How Candida Can Affect Your Health and How To Help Control It
It has been said that the immune system is housed in the gut.* If you’ve ever suffered through a gastrointestinal illness, you know this is a reality. Gut health is essential to overall health and it can quickly become a source of illness.
Within the gut lives a colony of bacteria known as friendly bacteria which can be responsible for digestion and helping keep intestinal health in check.* When these bacteria aren’t fed what they need to live in a welcoming environment or when they become overran with bad microorganisms, they may begin to die off and our health might begin to decline.
Candida albicans are a group of bad microorganisms which are yeast that may grow rapidly in gut environments that welcome them. This yeast is present in small amounts on a normal basis, but candida overgrowth may cause a host of issues.
Candida Overgrowth Symptoms
Overgrowth of candida can take place in just about any area of the body. On the skin it may appear as a rash or skin infection. Other candida albicans overgrowth may appear as nail fungus, athletes foot, yeast infections, and oral thrush. As it pertains to gut health, it might cause many more issues with widespread side effects.
Candida albicans releases metabolites like ammonia and acetaldehyde as the colonies grow and spread in the gut. They then may create a wide range of symptoms which can include fatigue and brain fog.* As it becomes the dominant microorganism in the intestines, it may weaken the intestinal walls.
This weakening of the gut walls may cause chronic inflammation and allergies and may then spread to appear as topical infections in other parts of the body. This weakening also can allow candida, metabolites, and food particles to exit the intestines and enter the bloodstream resulting in food allergies.*
Causes of Candida Overgrowth
We all have naturally occurring levels of candida albicans in our intestines. This low level can cause no adverse health reactions until it is able to outgrow the good microorganisms in our gut. We may be more susceptible to overgrowth of candida during times of high stress, poor diet, or while taking antibiotics that may kill off the good bacteria that work to keep candida levels in check.
While diet might impact our gut health, some medications we take in can also cause a negative balance between good bacteria and yeast. Oral contraceptives, antibiotics, proton-pump inhibitors (PPI’s), and even topical corticosteroids may decrease the body’s good bacteria to a point where candida is able to grow rapidly.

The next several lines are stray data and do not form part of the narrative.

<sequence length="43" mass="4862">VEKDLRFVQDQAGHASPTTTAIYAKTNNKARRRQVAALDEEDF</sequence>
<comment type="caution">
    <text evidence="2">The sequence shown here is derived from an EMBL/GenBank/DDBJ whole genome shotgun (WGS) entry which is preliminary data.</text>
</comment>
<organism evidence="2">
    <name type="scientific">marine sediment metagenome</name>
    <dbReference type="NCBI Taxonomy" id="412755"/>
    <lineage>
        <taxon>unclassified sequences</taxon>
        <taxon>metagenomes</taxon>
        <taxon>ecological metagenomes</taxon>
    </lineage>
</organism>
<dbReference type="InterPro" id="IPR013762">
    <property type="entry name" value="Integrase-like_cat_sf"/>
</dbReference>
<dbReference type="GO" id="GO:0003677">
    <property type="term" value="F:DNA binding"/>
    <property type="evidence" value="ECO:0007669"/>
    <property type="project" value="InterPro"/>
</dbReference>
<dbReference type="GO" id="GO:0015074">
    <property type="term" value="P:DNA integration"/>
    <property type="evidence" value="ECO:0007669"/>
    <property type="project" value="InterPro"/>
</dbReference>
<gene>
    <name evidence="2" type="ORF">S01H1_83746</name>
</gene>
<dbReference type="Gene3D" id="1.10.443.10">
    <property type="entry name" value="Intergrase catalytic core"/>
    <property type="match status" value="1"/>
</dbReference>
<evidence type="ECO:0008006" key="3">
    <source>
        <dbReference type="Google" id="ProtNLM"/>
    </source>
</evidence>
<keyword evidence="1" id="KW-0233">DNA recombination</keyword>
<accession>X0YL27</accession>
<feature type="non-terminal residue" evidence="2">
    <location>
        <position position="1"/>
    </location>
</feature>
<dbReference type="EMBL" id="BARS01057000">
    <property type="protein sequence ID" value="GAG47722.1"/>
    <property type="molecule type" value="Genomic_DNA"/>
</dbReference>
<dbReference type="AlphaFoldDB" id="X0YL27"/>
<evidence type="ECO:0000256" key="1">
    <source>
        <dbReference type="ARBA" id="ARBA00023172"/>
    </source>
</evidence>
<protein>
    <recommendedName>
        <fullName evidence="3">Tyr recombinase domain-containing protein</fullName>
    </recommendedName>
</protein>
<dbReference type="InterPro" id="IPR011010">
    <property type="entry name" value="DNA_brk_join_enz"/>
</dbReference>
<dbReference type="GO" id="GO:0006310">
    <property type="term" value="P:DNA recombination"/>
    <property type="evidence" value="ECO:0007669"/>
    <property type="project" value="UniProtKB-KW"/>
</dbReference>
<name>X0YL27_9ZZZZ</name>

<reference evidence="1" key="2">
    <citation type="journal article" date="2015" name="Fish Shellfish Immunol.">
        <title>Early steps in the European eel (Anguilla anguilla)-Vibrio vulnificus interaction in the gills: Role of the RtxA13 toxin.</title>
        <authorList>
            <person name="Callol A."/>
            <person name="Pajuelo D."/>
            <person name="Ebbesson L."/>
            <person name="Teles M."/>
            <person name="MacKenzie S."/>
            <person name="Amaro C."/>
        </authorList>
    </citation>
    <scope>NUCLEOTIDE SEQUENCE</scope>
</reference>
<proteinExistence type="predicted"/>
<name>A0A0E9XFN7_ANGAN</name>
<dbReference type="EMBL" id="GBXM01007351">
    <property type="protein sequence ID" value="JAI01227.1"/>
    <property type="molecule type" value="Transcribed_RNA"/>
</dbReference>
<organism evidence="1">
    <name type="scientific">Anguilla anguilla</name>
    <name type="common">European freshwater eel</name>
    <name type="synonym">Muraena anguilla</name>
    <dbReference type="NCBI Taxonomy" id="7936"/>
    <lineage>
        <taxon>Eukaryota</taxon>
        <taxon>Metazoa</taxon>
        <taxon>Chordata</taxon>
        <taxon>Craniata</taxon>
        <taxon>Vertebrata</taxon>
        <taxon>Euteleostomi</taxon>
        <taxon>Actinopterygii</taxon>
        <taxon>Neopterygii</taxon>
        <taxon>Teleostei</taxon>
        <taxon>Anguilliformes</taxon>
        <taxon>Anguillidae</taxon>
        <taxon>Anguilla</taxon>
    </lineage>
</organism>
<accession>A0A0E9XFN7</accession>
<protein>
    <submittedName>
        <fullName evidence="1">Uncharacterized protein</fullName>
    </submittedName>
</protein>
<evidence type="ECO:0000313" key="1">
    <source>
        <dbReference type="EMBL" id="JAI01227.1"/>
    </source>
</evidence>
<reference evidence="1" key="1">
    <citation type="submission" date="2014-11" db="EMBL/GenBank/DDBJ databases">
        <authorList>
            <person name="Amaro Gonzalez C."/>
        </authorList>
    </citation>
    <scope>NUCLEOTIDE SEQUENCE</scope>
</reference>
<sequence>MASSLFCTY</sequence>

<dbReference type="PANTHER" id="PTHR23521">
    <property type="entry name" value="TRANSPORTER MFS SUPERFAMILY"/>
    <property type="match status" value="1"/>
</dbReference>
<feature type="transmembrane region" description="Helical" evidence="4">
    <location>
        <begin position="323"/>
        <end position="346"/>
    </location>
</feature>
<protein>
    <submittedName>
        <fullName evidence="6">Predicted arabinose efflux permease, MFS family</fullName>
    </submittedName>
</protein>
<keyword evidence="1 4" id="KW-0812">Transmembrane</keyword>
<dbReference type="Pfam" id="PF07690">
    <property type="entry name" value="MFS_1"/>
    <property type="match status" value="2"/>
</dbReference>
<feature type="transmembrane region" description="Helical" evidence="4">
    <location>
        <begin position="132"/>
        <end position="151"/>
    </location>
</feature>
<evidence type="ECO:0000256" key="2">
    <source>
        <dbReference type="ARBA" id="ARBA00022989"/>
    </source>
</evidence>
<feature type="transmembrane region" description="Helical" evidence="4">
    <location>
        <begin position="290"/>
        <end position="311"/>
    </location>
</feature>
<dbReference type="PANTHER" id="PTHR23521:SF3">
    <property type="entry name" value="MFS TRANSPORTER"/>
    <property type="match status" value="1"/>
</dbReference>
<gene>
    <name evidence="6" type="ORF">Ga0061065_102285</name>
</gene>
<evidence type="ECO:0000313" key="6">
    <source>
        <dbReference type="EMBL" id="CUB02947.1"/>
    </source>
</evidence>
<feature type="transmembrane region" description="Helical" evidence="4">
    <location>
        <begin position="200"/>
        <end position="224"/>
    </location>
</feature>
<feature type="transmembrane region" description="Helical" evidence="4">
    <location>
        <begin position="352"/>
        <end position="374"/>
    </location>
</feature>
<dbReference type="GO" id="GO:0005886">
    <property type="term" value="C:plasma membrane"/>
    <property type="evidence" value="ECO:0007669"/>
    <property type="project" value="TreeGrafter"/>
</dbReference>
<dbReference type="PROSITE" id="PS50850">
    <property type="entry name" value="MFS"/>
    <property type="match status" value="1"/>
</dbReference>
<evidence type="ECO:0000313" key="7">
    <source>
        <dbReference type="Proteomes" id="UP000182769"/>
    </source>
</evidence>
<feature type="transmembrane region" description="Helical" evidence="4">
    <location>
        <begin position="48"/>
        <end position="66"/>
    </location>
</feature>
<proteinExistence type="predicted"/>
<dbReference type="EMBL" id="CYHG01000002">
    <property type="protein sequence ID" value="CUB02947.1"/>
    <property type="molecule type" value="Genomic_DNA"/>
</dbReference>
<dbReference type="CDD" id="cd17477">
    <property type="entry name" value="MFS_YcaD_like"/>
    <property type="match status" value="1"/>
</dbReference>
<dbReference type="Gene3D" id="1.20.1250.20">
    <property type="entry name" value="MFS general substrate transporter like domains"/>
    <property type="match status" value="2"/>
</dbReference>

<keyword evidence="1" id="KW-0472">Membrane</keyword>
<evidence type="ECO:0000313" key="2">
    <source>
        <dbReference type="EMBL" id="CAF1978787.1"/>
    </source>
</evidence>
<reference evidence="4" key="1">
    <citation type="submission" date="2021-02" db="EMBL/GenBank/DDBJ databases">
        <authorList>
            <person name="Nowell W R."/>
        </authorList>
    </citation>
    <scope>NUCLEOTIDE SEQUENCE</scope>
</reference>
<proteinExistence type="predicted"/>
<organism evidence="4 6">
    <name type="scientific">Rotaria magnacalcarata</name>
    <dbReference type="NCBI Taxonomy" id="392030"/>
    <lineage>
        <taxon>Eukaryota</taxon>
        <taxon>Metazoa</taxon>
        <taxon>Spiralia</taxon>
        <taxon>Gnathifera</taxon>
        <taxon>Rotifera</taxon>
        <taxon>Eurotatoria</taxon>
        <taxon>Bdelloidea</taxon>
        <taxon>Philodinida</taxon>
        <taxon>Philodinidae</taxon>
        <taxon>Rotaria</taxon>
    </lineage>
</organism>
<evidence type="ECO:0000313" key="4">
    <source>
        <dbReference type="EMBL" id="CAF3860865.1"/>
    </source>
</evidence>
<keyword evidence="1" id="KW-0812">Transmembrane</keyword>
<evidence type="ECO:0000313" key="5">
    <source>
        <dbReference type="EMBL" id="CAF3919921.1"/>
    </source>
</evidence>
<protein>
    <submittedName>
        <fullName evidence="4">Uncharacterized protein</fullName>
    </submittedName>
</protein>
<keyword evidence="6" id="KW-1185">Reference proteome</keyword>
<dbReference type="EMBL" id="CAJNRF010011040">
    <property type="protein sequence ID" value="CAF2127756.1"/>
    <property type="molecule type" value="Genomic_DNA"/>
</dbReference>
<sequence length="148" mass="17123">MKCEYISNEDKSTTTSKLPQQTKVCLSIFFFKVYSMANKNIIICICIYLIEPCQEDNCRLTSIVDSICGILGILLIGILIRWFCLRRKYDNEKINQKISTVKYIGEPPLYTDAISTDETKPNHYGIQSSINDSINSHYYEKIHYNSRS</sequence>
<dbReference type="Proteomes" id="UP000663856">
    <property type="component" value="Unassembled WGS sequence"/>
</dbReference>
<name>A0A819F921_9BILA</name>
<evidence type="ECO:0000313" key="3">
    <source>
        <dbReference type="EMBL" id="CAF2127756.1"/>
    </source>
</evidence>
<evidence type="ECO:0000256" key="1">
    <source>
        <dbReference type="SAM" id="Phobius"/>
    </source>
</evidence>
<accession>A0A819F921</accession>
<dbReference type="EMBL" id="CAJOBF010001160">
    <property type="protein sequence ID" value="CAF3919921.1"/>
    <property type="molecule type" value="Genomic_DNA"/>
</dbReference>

Sources of probiotics include: yogurt, kefir, buttermilk, kimchi, miso and more.
The Candida Diet Guidelines
Diet can play a larger role in our overall health than we give it credit for, even in the twenty-first century where science is able to show more effectively how diet can influence our health. A diet high in refined carbohydrates, alcohol, sugar, and low in probiotics is more likely to be a breading ground for candida overgrowth to occur.
Nutritionists and researchers are finding the growth of candida albicans can be controlled to an extent by diet. A diet called, The Candida Diet, and it gives 11 simple guidelines to follow when you are attempting to kill off the candida in your body.*
Those 11 steps include:
1. Avoid added sugars - sodas, candy, processed foods, etc.
2. Eat non-starchy vegetables – leafy greens, broccoli, and cauliflower.
3. Eat low sugar fruits – apples, pears, avocados.
4. Eat lots of fermented foods – sauerkraut, yogurt, kefir, kombucha, kimchi
5. Decrease your caffeine intake
6. Eat gut-healthy foods – bone broth, coconut oil, cabbage juice.
7. Eat healthy proteins and fat – eggs, wild caught fish, beans, quinoa, nuts.
8. Avoid gluten
9. Decrease your alcohol intake
10. Eat nutrient rich foods – foods that are high in nutrients and low in calorie.
11. Drink lots of water – at least half your body weight in ounces of water.
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Candida Albicans: An Opportunistic Microorganism
Candida is opportunistic meaning it adjusts and adapts to environments in order to survive. It is able to change forms depending on the pH of the intestines which it lives. It CAN also release metabolites to change the pH of its environment to better support its survival.
Candida albicans is able to protect itself through biofilms. These protective coverings are formed around the microorganism and keep it from experiencing the harsh effects of our immune system.
Candida albicans existence is normal but is by no means useful, especially when overgrowth occurs. Following a low refined carbohydrate and sugar diet may help you to avoid unnecessary candida overgrowth leading to poor health outcomes.